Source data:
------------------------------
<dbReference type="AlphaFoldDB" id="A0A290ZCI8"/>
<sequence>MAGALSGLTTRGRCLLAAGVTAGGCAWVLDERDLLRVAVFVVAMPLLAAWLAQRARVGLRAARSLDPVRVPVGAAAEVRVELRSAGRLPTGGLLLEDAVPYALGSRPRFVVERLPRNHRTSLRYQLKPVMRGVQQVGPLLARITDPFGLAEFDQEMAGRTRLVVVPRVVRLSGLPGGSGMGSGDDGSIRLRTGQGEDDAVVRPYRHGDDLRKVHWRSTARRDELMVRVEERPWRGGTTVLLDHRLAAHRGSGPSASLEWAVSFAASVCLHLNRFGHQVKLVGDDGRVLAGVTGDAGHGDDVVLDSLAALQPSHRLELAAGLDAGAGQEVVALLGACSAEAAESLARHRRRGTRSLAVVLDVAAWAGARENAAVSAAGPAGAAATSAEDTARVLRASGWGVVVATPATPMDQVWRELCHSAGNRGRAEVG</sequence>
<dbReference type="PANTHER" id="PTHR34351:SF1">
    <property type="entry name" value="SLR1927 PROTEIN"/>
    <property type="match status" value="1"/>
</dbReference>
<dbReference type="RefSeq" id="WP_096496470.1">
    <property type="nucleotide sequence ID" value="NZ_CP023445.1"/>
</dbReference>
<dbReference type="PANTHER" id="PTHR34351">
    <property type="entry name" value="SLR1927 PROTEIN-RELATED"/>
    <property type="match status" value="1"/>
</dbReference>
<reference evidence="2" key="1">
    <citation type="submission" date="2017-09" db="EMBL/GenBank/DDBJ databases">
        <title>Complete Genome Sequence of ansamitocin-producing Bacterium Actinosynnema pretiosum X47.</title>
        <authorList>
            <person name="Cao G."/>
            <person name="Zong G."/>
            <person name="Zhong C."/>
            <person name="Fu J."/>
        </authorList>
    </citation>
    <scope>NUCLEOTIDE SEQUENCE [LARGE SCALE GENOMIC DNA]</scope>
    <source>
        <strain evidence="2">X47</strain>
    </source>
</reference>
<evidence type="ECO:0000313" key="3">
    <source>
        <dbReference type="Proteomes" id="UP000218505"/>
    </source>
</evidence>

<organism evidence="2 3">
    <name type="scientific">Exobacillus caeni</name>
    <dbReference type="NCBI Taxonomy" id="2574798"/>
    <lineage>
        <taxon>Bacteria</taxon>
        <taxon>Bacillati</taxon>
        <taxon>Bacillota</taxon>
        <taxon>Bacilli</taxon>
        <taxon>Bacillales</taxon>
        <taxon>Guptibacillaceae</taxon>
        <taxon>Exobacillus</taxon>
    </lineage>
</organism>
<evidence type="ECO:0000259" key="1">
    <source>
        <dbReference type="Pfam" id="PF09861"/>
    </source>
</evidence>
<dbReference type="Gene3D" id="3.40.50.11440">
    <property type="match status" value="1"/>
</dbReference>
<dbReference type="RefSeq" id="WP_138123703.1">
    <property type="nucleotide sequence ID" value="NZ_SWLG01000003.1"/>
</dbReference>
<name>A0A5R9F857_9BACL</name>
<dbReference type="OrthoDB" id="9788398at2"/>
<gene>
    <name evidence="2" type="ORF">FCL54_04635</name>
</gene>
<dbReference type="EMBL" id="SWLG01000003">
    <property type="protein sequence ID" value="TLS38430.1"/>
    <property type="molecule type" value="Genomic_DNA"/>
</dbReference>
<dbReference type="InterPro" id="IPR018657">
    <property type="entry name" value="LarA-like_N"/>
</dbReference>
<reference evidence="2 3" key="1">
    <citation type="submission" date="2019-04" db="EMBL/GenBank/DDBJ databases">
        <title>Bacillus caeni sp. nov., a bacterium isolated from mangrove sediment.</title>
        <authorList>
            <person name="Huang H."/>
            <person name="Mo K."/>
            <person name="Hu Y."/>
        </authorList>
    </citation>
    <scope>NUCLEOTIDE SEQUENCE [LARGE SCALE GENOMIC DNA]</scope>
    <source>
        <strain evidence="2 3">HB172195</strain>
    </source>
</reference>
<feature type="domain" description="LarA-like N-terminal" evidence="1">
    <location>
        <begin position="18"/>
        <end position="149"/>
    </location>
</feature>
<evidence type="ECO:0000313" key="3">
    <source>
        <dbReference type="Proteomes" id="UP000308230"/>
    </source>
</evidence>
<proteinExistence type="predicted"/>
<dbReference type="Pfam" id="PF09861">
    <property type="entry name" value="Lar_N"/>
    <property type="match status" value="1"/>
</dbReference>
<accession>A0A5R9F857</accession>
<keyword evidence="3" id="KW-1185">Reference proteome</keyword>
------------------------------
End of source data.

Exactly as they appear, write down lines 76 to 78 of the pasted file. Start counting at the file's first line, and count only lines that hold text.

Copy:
            <person name="Hu Y."/>
        </authorList>
    </citation>